I’m starting to believe there are two transitions we go through into adulthood, and I discovered this thanks to film. The first is the most obvious. During adolescence, our bodies go through a biological transformation. But long after the physical… years later… do we finally find the independence bestowed upon us as adults. In Nicola Rose’s feature film, Goodbye, Petrushka, we follow a young woman’s awkward journey into being an adult and finding love in the process.
Claire (Lizzie Kehoe) is a college student who finds herself at a crossroads in life. She’s essentially being bullied in her playwriting class by her teacher and classmates and not given a chance to come into her own. Angry and depressed, Claire bumps into Thibaut (Thomas Vieljeux), a champion ice skater from France who was just forced to retire by some administrator. Claire thinks there’s a spark between her and Thibaut, but he disappears in a flash.
Frustrated to no end, Claire’s best friend, Julia (Casey Landman), tempts her to move with Julia to France for a fresh start. Then, maybe if the stars align, she’ll run into Thibaut. So, the plan is simple: move to France, work as an Au Pair, meet Julia’s famous puppeteer aunt to help her with her puppet play masterpiece, and maybe fall in love.
Though Goodbye, Petrushka is set up to be a Parisian romance, Nicola Rose’s story is more about Claire’s coming of age. When the protagonist thought she had left all her problems in America, she found they followed her to a new country. In Paris, she’s demoralized and bullied again by the parents of the children she watches. She then meets a French man with whom she gives her virginity during a storybook romance. Then, of course, she runs into Thibaut, who barely remembers her and is in a relationship with another woman.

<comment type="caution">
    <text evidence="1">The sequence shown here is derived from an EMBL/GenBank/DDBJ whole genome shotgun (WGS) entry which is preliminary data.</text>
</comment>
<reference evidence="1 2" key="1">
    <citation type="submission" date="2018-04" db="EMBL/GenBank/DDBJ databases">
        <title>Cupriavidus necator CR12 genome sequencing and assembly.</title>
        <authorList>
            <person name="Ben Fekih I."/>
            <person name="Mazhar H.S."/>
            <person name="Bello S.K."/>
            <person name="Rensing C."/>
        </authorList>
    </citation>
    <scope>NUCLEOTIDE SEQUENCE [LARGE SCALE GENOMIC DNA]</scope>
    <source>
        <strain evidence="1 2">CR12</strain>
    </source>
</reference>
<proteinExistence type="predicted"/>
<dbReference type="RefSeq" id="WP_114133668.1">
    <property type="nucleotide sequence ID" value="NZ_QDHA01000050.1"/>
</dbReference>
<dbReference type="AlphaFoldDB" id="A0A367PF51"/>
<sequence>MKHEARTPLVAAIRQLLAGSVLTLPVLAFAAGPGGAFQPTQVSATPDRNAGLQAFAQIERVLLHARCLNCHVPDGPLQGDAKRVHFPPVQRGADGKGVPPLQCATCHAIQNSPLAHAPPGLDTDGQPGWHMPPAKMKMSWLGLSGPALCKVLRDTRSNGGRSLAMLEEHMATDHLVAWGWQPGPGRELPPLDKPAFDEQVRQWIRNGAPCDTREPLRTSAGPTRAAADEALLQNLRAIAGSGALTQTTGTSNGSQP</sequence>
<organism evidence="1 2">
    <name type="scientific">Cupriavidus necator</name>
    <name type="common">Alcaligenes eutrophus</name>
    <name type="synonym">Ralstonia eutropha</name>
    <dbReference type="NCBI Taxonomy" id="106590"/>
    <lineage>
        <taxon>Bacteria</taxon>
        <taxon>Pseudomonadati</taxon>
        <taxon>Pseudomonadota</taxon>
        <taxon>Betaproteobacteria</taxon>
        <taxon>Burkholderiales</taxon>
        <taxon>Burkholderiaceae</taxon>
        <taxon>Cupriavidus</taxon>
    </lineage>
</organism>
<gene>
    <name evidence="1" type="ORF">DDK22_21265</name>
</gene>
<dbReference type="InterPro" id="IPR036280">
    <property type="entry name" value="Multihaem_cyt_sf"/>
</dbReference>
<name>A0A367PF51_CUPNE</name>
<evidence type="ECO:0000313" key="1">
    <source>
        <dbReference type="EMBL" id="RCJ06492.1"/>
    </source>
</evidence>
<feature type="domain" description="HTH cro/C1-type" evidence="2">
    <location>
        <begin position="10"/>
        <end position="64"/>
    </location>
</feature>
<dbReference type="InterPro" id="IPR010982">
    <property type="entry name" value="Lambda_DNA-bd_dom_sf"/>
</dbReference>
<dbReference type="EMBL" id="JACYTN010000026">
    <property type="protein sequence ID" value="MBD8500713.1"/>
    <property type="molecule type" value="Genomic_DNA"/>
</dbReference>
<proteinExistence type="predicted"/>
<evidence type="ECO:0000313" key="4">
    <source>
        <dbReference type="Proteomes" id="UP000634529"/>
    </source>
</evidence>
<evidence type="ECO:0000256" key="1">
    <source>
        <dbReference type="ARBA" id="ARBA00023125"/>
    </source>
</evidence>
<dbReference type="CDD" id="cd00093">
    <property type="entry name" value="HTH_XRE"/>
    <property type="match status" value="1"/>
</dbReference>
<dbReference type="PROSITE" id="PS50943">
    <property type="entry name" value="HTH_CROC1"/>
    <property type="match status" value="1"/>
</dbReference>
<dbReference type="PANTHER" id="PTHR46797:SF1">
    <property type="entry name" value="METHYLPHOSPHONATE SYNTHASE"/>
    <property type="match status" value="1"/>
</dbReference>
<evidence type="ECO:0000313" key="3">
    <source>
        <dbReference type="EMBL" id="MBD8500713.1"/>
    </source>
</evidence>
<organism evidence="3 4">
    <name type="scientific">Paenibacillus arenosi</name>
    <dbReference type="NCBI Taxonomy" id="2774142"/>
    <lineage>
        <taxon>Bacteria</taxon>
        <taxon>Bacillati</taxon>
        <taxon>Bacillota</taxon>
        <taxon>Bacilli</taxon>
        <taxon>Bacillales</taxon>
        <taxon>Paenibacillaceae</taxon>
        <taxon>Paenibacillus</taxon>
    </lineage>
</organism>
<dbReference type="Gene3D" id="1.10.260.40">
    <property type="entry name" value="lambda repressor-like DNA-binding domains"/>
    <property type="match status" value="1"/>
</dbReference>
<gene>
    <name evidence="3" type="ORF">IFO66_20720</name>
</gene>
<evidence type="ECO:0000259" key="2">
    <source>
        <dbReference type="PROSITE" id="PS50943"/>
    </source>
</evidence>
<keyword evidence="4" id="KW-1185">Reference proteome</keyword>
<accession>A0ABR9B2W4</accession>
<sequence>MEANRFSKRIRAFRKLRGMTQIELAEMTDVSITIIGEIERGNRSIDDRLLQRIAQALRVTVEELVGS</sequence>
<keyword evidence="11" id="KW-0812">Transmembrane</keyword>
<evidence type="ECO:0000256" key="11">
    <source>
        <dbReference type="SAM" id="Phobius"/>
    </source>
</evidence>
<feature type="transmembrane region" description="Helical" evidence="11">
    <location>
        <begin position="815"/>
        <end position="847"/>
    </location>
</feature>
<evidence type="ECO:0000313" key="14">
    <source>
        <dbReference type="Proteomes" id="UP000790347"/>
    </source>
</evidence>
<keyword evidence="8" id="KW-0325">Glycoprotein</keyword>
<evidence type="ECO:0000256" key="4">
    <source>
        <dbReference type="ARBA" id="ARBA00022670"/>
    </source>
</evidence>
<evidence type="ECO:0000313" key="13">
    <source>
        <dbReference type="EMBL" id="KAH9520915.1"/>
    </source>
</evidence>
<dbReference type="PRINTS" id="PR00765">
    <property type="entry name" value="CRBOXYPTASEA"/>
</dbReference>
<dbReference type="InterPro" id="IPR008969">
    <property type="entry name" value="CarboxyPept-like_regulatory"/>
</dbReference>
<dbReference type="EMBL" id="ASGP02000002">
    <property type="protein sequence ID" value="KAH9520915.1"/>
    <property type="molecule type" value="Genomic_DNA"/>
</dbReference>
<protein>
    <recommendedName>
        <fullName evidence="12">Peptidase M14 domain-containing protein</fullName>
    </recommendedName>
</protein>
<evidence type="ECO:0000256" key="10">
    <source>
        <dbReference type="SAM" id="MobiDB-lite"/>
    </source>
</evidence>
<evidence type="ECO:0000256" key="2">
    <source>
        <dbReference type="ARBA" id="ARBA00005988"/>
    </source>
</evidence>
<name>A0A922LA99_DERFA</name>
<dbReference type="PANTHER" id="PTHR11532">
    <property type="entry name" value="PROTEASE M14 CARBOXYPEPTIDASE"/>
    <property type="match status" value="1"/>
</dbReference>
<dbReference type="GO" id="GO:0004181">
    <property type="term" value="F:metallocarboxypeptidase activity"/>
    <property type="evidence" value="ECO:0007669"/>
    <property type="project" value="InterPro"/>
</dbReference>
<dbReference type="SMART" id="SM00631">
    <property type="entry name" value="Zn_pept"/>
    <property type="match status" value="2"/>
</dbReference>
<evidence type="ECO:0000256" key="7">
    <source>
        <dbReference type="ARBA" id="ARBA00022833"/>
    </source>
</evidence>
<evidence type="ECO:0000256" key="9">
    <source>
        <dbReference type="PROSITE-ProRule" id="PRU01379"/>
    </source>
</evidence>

“…move to France, work as an Au Pair…and maybe fall in love.”
Claire opens her heart to Thibaut through the puppet show she’s producing called Goodbye, Petrushka. She wants Thibaut to find the passion he once had for ice skating by giving him a part in her play. In turn, Claire uses that passion to inspire his role in her play. Together, can our pair find more than love?
There’s a lot of story going on in Goodbye, Petrushka, and a charm lies beneath it. Much of the film features Claire finally being an adult, finding her true purpose in life, and navigating a very complicated relationship while pining for Thibaut. For her first leading role, Lizzie Kehoe is excellent and engaging. While she and the cast’s lack of a lengthy acting CV shows through, Rose gets good performances from her inexperienced actors.
There’s an interesting storytelling device that the director uses that might interest indie filmmakers on a meager budget. As we know, Thibaut is a figure skater, and instead of showing world champion-level ice skating, these sequences are animated and used as dream sequences throughout the story.
Goodbye, Petrushka is a heartfelt narrative and very much writer/director Nicola Rose’s story. It’s not a perfect film, but it’s a very personal one.
Goodbye, Petrushka is available on most Video On Demand services. For more information, visit the Goodbye, Petrushka Facebook page.
"…not a perfect film, but it's a very personal one."